The famous philosopher W.V. Quine once suggested that the fundamental question of ontology could be summed up with three Anglo-Saxon words, “What is there?” Perhaps we could do him better and suggest that the subject of first philosophy, or wisdom, or metaphysics is really only two words, viz. “What is?” In this course, we will continue the foundational work of the first semester. Beginning with Aristotle’s Metaphysics, and specifically Books Theta, we will review crucial themes in Aristotle’s metaphysics, especially his account of substance, and proceed to his account of actuality (and potentiality). We will then pass to the crucial feature of Lambda, namely the possibility (and necessity) of immaterial substance, and Aristotle’s metaphysical argument for the necessity of God. Building on this foundation, we will consider two Medieval arguments for the necessity of God’s existence — that of Anselm of Canterbury in his Proslogion, and that of Thomas Aquinas in his Summa theologiæ.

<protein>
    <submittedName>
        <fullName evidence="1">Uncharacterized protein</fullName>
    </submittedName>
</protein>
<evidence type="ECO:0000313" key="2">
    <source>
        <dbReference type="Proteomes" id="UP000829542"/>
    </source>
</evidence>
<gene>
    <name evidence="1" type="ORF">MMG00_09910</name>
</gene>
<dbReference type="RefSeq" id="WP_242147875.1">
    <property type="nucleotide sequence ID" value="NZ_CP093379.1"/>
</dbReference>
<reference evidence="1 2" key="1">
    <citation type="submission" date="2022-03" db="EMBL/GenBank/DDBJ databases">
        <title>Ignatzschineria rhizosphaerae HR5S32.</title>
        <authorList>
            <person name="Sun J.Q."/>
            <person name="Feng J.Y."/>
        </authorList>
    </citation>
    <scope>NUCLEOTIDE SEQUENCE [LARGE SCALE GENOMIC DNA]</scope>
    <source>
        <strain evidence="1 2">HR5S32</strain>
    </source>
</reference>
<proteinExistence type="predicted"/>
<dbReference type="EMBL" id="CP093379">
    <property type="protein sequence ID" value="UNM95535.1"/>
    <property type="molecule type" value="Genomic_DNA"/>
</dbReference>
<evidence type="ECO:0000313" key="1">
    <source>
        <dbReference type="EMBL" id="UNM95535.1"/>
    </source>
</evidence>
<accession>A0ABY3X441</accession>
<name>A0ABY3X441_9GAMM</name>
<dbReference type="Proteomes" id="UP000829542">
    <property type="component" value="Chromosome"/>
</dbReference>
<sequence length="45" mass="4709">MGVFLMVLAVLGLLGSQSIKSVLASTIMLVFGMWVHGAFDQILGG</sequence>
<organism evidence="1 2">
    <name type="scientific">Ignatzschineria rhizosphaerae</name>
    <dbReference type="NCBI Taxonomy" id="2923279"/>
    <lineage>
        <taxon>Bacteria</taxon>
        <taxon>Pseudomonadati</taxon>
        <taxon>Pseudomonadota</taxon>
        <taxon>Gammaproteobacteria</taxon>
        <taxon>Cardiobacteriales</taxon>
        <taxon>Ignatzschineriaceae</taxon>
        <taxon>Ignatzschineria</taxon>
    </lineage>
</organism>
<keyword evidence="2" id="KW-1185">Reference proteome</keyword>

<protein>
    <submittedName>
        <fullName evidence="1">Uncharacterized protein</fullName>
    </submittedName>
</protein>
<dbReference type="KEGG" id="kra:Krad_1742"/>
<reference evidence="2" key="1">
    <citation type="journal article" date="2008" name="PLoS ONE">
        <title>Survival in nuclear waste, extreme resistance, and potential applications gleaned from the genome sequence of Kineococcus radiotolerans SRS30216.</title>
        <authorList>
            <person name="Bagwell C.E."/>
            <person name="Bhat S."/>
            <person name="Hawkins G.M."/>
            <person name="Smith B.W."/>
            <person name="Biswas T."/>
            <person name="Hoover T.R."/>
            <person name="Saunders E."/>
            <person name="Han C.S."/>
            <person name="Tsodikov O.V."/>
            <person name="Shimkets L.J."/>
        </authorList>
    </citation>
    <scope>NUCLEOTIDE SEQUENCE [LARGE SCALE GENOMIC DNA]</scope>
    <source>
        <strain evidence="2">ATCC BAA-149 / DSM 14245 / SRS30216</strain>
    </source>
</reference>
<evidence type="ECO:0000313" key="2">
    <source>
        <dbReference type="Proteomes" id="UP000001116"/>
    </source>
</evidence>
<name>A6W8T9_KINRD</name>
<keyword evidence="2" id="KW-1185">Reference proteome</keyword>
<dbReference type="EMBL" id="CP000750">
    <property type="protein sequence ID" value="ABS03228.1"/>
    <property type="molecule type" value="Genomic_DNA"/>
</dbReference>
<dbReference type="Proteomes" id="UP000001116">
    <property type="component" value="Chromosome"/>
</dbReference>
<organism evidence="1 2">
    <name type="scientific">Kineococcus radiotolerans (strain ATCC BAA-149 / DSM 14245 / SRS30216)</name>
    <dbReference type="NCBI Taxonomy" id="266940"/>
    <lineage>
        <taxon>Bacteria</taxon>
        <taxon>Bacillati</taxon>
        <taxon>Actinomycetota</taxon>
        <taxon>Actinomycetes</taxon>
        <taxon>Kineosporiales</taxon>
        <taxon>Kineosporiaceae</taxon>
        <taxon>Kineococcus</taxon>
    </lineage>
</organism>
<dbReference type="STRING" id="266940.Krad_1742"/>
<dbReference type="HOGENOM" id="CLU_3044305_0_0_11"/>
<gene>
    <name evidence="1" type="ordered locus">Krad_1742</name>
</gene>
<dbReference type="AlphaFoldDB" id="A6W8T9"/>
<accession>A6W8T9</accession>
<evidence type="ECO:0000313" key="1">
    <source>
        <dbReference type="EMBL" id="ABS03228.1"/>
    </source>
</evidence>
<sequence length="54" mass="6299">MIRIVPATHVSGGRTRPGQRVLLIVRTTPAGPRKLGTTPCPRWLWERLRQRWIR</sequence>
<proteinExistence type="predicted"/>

In the second portion of the semester, we will engage important themes in contemporary, analytic (i.e. Anglo-American) metaphysics. In particular, we will consider questions about the (non-)existence of God, modality (and the nature of “possible worlds”), the problem of identity, the meaning of time, and the problem of fatalism.